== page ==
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for the privilege of flying higher and higher, together. ♪ to be the republican nominee takes 1237 delegates. there are only two candidates that have any plausible path to getting there, donald trump and me. >> ted cruz making his case over the past couple of weeks. he wants a one-on-one match between he and donald trump for the republican nomination and now that the race is down to three, cruz emphasizing that the math makes it impossible for kasich to win the nomination. a spokesperson for the ted cruz campaign, he joins me this morning. manny, good see you. >> good seeing you. >> is ted cruz asking kasich to drop out? >> we are asking kasich to drop
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out. marco rubio dropped out and had no path to a nomination. every day that you're in the campaign, you're helping donald trump. he's helping donald trump. so we want a one-on-one with donald trump. the math is impossible for kasich to get the nomination now. he needs 112% of the remaining delegates to get the nomination. >> right. the point is, if trump doesn't get to 1237 and kasich has not dropped out, maybe he could be a player. >> yeah, but look -- >> the convention is in ohio, after all. >> we're going to go into the convention but you get people from all around the country. donald trump is going to go in there with a ton of delegates and we think we're going to get to 1237 before the nomination. >> you're saying that you think cruz can actually get 1237? >> absolutely. we have a plausible path to that. >> three-fourths of the delegates from now till the convention? >> yes. >> and right now you do but right now trump has gotten more than twice the victories that cruz has. >> yeah. but this field started with 17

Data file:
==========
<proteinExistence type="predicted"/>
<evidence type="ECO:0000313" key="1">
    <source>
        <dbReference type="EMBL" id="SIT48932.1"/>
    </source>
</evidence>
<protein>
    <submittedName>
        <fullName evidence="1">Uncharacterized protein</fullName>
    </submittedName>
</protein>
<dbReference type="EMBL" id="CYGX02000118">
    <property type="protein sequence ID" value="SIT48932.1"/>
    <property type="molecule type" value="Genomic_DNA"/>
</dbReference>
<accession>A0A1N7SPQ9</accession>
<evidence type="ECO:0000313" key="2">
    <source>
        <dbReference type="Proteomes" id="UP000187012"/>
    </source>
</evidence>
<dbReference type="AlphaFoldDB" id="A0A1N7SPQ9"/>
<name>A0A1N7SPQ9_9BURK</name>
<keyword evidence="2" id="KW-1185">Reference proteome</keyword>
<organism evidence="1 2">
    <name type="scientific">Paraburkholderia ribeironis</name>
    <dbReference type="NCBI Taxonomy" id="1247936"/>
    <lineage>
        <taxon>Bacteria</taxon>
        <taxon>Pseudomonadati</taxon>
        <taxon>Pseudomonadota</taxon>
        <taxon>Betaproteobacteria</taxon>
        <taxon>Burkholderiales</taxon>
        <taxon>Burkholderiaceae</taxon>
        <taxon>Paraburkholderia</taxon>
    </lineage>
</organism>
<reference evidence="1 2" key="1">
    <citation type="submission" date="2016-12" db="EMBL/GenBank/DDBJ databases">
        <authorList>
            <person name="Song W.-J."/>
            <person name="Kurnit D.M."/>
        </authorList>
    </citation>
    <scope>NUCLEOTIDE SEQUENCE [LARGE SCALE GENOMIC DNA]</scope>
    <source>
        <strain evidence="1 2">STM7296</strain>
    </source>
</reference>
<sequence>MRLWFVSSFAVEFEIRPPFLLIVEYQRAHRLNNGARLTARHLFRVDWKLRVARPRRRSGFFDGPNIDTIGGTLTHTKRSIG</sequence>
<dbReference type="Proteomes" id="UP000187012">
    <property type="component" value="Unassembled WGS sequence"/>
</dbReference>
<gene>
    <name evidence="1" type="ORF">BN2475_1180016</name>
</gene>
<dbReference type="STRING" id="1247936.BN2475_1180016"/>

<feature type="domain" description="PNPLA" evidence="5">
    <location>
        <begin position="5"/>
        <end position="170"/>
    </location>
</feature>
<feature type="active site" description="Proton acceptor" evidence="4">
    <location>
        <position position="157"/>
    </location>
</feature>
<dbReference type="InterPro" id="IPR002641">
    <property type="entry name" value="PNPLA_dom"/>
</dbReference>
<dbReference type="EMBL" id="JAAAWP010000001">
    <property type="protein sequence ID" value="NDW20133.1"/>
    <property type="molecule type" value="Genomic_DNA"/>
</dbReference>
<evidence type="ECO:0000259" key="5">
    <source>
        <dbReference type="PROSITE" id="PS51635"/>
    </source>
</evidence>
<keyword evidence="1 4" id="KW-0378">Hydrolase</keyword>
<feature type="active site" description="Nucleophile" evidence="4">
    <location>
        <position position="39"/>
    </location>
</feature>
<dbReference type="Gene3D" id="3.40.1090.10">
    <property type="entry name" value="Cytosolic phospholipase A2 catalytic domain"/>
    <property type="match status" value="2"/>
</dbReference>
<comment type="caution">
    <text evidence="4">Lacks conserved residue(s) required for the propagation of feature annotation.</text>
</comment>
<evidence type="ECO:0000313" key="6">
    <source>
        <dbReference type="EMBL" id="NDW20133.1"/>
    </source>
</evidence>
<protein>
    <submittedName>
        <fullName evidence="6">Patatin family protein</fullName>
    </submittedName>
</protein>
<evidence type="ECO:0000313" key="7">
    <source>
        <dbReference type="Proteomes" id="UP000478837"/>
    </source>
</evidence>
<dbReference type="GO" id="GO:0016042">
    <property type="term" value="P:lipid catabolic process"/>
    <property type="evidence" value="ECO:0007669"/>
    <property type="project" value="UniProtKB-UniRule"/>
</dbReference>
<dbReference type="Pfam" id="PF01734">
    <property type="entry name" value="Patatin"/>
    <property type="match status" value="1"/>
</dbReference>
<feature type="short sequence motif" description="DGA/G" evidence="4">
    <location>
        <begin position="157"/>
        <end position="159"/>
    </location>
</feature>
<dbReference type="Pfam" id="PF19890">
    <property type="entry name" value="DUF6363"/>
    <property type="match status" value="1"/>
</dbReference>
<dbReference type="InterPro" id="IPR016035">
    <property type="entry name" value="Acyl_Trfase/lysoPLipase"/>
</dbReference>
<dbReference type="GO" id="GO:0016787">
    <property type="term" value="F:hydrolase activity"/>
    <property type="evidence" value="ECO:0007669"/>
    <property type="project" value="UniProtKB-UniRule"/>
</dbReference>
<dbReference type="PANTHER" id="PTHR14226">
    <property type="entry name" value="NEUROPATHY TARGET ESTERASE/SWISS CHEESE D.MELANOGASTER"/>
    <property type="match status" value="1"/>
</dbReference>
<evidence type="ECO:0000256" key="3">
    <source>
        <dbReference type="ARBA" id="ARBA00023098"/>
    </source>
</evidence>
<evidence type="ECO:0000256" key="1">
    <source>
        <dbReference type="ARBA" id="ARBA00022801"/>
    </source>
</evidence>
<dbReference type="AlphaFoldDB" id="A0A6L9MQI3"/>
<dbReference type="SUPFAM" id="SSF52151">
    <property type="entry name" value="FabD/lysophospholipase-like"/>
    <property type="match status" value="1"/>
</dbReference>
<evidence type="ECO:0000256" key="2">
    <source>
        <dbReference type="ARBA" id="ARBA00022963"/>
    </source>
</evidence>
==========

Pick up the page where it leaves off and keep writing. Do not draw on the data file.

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candidates and we're down to two. >> you're down to three. >> two with a possible path. and a one-on-one with donald trump, we can beat him resoundedly, by double digits. it's crystal clear for the republican party, who do you want to be the nominee? someone who has spent a lifetime being part of the washington cartel? hillary clinton and donald trump are part -- two coins -- two sides to the same coin, jose. one has been a lifetime studying government influence and the other one has been buying government influence. >> the people that he works closely with in washington, the senators, not only are they not supporting him, he's not exactly poster boy of the month in the senate. >> we've heard that before. it's a tiring line. senior advisers to rubio are saying he's the best guy. yesterday rubio said the only conservative left in the race is ted cruz. it's a crystal clear choice for